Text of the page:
The result is a preference distribution of Positive outcomes (prefer apple snack) and a distribution of Negative outcomes (prefer other snack). The Confusion Matrix Dashboard includes five different experimental conditions with different generator distributions:

Condition 1. Uniform: All attributes are sampled uniformly across their ranges. Due to the Central Limit Theorem, this generates a bell-shaped distribution of prediction scores. As a result of generating kids’ actual preferences based on prediction score, this leads to distributions of Positive outcomes and Negative outcomes that are somewhat spatially separated. Setting a threshold at the middle shows that this distribution achieves True Positive and True Negative rates of .64, and False Positive and False Negative Rates of .36. Precision and Negative Predictive Value are both .64. The ROC curve has area .7, which is generally regarded as acceptable predictive power, but far from perfect.

Apple Snacks Condition 1: Uniform generator distributions.

In order to explore issues of algorithmic bias, I separated the generator distributions by sex. Girls get one generator distribution for each of the four attributes, while boys may get a different one. This reflects the fact that, for whatever reason, it may turn out that girls have a different age range in the population, a different height range, are assigned differentially to the teachers, or have different preferences in pet. The Uniform experiment starts off by using identical generator distributions for boys and girls. Not surprisingly, their respective prediction distributions are therefore the same.

Condition 2. Skewed Same: All attributes are sampled with generator distributions skewed toward the high side. More older and taller kids are generated then younger and shorter. More kids are placed in Mr. Applebaum’s class than Ms. Popcorn’s. More kids have dogs as pets than turtles. As a result, the snack preference skews toward preferring an apple snack over other snack. In the Skewed Same condition, girls’ and boys’ generator distributions are skewed identically. Consequently, their resulting apple snack preference distributions are the same.

Condition 3. Skewed Opposite: Girls’ attributes are sampled with generator distributions skewed toward the high side, while boys’ are skewed lower, i.e. boys are younger, shorter, more in Mr. Popcorn’s class, and have more turtles and fish instead of cats and dogs. Consequently, the snack preferences for girls skew toward apple while boys skew toward other snack. Overall, girls prefer apple at a Base Rate of 58%, while boys prefer other at that same rate.

Apple Snacks synthetic data — girls and boys skewed toward opposite preference.

What’s most interesting is to compare the four quadrants of the Confusion Matrix. (I’ll use approximate numbers to account for sampling noise.) With a threshold of 10, in the middle of the prediction score range, girls show a True Positive Rate of .79 and a True Negative Rate of only .46. This is because girls’ preferences are skewed to place more apple preferring girls (red) to the right of the preference score midpoint. For boys it’s the reverse. Similarly, girls show a False Positive Rate of .54 because slightly half of their green (other-snack) preference falls to the right of the threshold. Their False Negative Rate is only .21. Again, for boys this situation is reversed. Interestingly, Precision (PPV) and NPV are closer, although not identical.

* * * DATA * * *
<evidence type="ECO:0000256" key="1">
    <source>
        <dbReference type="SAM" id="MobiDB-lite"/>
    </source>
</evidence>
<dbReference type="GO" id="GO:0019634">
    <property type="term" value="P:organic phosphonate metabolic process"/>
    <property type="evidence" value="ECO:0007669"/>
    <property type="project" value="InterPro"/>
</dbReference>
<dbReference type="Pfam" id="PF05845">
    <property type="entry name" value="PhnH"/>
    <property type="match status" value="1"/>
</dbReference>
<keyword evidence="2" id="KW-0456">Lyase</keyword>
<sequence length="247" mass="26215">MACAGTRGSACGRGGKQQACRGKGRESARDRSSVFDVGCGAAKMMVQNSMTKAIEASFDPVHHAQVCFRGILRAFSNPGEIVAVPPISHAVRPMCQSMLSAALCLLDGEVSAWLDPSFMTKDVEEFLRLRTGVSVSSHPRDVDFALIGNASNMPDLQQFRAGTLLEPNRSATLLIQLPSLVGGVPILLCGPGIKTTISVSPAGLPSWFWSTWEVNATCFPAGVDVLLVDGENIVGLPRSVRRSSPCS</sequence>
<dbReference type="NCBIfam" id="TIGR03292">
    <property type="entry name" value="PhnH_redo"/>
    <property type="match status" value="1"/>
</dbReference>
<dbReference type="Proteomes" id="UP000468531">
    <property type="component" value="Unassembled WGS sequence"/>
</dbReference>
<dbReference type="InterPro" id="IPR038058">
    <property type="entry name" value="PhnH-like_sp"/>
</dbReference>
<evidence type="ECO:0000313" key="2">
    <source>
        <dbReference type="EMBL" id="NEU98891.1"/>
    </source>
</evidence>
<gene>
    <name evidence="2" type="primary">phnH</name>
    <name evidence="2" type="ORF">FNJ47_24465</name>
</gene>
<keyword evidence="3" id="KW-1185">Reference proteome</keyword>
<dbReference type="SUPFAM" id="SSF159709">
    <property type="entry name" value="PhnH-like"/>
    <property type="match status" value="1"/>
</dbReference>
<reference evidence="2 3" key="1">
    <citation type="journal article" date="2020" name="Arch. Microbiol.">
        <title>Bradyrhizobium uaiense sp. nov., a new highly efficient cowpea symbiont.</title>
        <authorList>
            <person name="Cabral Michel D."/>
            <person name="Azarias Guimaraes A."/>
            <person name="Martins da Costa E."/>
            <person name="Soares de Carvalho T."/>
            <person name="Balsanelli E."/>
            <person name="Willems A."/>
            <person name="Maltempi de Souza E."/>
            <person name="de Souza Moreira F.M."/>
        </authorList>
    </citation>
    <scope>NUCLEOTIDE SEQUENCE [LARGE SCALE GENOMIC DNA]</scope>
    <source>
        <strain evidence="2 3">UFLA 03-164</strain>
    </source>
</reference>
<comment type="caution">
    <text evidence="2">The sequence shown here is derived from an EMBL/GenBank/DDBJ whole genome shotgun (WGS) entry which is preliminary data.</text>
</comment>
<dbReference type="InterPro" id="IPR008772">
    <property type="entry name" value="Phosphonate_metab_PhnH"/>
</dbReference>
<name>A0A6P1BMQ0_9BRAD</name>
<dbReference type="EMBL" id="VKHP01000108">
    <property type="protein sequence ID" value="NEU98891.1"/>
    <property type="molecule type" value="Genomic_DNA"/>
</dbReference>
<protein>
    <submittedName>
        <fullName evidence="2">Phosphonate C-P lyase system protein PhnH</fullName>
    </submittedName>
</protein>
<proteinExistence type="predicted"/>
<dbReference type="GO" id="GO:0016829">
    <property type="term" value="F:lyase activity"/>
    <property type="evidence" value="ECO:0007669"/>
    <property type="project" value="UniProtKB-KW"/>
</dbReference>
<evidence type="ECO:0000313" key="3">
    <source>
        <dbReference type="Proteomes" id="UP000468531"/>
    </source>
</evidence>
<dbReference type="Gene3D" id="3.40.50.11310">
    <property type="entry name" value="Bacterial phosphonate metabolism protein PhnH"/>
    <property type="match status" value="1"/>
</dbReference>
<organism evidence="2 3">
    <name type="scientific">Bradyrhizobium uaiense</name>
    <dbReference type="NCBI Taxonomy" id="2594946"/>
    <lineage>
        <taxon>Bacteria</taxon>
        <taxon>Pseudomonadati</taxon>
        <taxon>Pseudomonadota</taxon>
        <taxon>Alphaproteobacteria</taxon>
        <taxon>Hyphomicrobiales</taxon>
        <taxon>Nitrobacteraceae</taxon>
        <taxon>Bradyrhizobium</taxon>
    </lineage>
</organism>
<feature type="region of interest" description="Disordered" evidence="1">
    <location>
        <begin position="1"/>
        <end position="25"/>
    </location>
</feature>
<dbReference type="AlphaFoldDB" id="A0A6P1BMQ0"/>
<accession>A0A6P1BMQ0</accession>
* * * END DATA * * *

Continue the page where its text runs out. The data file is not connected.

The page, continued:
One might look at these Confusion Matrices and decide that the prediction scoring and decision process is biased. Whether biased for or against girls depends on whether you like apples or not, I suppose. There is however a way to bring the four quadrants, TNR, FPR, FNR, and TPR into congruity. That is to adjust the decision threshold for girls upward, and the decision threshold for boys downward, until they are separated by three bins. For example set the girls threshold to 12 and the boys threshold to 9. As you make these adjustments in the Confusion Matrix Dashboard, you can see the decision points change on the respective ROC curves.

Due to the mathematical constraints mentioned previously, this adjustment brings the Precision (PPV) more out of alignment, and along with it the other Conditional Use measures, NPV, FDR, and FOR. You cannot have it all. You can, however, adjust the thresholds to bring the four Conditional Use terms into closer alignment if you want to, at the cost of driving girls’ and boys’ four Positive and Negative ratio measures further apart.

Generally, scholars and policy experts throw up their hands and say that since there is no single unified measure for algorithmic bias to be found in the Confusion Matrix, the determination has to be based on policy. Namely, what kinds of discrepancies in performance metrics between populations are acceptable and what are not?

Undoubtedly, policy-based tradeoff decisions are essential. But as a technical matter, in assessing predictive bias, we can do better than to rely on the Confusion Matrix alone.

Motivated by the Apple Snack experiments, let’s consider a different approach to judging whether prediction scores are biased or not. This approach focuses on the consistency of the scores to predict outcomes. For a given prediction score bin, do outcomes show girls and boys to prefer apple snack or other snacks in equal proportion, regardless of how many girls or boys happen to have that score? This is known as calibration fairness [2]. The property derives from a value called Positive Prediction Ratio, which is simply the proportion of Positive outcomes at each bin. Across the range of prediction scores, the Positive Prediction Ratio traces out a curve, draw in tan color in the Confusion Matrix Dashboard.